Case Presentation: A 41-year-old gentleman with history of spinal trauma status post several spinal surgeries and chronic arachnoiditis presented to the emergency department reporting vertigo, generalized weakness, headache, and fever developing over the past two days. On exam he was alert and oriented, with irregularly irregular tachycardia, tachypnea, and a temperature of 39.2°C. Additionally and noted on video, he had pronounced truncal ataxia and multidirectional saccadic eye movements. There were no changes in sensation or strength, and no meningismus or rash. Initial labs were unremarkable. ECG indicated new onset of atrial fibrillation. MRI of the brain and spine was notable for spinal fluid collections consistent with his previous studies without new abnormality. Based on this presentation, the diagnosis of opsoclonus myoclonus syndrome was made, and levetiracetam was initiated for symptom management. The investigation for an underlying etiology was initially complicated by inability to obtain CSF; multiple attempts at lumbar puncture under imaging guidance were unsuccessful, and the patient declined cervical puncture. As a result, he was treated empirically for meningitis with a ten day course of ceftriaxone and acyclovir. A serum paraneoplastic panel and PET CT was unrevealing for malignancy. Viral studies ultimately demonstrated West Nile Virus (WNV) infection, with positive serum WNV IgG and IgM. The patient underwent successful cardioversion for his new atrial fibrillation, and was treated with 2g/kg IVIG, which was administered over the course of three days; steroids were withheld due to concern for ongoing infection. The patient experienced significant improvement in his disabling symptoms which were also documented on video.
Discussion: There have been nearly 44,000 cases of West Nile Virus (WNV) reported in the United States since 1991. Only a quarter of those infected develop symptoms, typically presenting with fever, headache, myalgias, and rash. About 1% develop neuroinvasive disease, characterized by encephalitis, meningitis, and flaccid paralysis. WNV infection is rarely associated with myocarditis which can present as atrial fibrillation; this has only been described in a few cases and autopsy reports. Opsoclonus myoclonus syndrome (OMS) is a rare condition with an estimated 1 case per 10 million population. The characteristic ataxia (dancing feet) and random horizontal and vertical saccades (dancing eyes) are thought to be due to autoimmune attack on omnipause neurons in the cerebellum. OMS most commonly presents in children with neuroblastoma but can also occur as a paraneoplastic or parainfectious syndrome in adults. Treatment typically includes IVIG or plasmapheresis with high dose steroids. There have been only 4 reported cases of OMS occurring in patients with WNV. Our patient represents an extremely rare case of WNV-associated OMS as well as cardiac involvement from WNV.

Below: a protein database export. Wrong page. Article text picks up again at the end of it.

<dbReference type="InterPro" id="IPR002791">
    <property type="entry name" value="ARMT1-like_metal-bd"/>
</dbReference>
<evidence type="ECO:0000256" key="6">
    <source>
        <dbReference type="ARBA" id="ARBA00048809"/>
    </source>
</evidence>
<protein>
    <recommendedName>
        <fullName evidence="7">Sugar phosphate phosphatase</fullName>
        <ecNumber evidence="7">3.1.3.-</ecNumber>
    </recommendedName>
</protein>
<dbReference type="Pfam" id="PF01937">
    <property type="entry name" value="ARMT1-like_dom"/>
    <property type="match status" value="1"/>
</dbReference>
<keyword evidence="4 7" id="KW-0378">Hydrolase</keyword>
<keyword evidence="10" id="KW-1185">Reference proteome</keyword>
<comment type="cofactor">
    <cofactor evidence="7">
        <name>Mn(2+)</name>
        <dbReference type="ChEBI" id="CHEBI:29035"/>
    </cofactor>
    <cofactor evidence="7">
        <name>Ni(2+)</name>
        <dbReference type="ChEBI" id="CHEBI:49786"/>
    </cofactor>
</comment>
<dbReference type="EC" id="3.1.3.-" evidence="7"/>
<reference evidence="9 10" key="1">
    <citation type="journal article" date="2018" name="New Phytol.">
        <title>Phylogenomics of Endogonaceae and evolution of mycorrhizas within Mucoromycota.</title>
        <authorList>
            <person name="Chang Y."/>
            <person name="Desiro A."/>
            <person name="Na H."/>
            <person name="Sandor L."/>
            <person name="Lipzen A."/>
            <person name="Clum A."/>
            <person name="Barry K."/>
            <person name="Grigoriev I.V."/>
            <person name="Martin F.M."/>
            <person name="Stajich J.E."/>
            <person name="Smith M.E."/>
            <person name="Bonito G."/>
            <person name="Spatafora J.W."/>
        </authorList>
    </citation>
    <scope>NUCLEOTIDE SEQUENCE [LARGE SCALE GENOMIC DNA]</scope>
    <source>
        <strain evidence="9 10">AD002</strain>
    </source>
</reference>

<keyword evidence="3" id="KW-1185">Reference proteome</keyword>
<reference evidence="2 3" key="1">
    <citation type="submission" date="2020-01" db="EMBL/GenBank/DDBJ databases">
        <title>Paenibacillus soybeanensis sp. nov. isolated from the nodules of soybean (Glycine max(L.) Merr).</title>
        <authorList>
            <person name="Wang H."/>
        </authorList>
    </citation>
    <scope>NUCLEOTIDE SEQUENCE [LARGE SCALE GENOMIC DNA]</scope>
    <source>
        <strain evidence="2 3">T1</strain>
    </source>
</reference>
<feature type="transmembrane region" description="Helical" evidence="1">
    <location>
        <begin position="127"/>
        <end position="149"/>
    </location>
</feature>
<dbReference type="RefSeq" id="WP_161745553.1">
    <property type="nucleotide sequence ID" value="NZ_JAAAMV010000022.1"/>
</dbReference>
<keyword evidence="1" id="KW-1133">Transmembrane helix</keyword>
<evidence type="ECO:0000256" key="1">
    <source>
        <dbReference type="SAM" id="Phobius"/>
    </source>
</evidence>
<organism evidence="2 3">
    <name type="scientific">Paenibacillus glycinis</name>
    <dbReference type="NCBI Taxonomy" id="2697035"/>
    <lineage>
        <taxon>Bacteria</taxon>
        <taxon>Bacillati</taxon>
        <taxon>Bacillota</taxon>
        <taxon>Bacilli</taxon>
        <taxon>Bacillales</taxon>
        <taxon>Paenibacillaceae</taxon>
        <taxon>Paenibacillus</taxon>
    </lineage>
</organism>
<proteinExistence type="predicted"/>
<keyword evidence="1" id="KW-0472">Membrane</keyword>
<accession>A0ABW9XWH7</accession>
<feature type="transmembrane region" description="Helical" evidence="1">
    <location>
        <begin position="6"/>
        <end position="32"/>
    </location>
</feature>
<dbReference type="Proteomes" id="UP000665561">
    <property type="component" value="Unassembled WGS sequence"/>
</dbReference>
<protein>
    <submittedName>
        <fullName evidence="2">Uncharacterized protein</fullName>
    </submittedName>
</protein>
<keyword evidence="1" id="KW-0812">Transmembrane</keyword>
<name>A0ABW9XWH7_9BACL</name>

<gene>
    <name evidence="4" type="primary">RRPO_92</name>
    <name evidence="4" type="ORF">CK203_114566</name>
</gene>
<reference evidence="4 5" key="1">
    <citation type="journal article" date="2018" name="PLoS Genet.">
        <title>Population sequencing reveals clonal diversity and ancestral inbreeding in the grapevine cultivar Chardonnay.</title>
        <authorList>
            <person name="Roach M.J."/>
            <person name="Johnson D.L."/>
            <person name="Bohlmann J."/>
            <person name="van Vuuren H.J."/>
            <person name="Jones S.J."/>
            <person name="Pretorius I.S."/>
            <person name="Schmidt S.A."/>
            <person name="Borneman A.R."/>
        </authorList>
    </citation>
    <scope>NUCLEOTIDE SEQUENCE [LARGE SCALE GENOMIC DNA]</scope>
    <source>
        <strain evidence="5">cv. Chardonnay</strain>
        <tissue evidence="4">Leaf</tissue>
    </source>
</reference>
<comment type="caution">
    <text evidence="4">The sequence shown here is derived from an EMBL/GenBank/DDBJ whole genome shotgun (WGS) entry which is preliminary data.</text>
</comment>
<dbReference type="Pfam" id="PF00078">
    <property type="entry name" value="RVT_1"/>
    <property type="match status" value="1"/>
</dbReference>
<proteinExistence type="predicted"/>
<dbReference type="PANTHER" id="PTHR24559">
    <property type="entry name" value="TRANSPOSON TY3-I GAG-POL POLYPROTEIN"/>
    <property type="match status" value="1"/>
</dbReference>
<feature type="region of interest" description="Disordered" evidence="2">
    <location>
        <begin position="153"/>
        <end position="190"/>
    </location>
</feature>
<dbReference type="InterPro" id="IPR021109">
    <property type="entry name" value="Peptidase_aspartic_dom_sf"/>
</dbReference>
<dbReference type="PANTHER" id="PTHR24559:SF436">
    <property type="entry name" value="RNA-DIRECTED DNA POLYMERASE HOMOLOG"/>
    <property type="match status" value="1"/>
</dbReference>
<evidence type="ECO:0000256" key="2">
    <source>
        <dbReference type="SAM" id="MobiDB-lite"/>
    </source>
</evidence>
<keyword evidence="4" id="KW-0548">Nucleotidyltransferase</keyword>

Conclusions: As the incidence of WNV rises, it will be increasingly important to consider WNV in the differential for patients presenting with sepsis and unusual neurologic and cardiac findings.
To cite this abstract:Groff, R. A VIRUS THAT CAN MAKE YOU DANCE. Abstract published at Hospital Medicine 2018; April 8-11; Orlando, Fla. Abstract 590. https://www.shmabstracts.com/abstract/a-virus-that-can-make-you-dance/. Accessed December 15, 2019.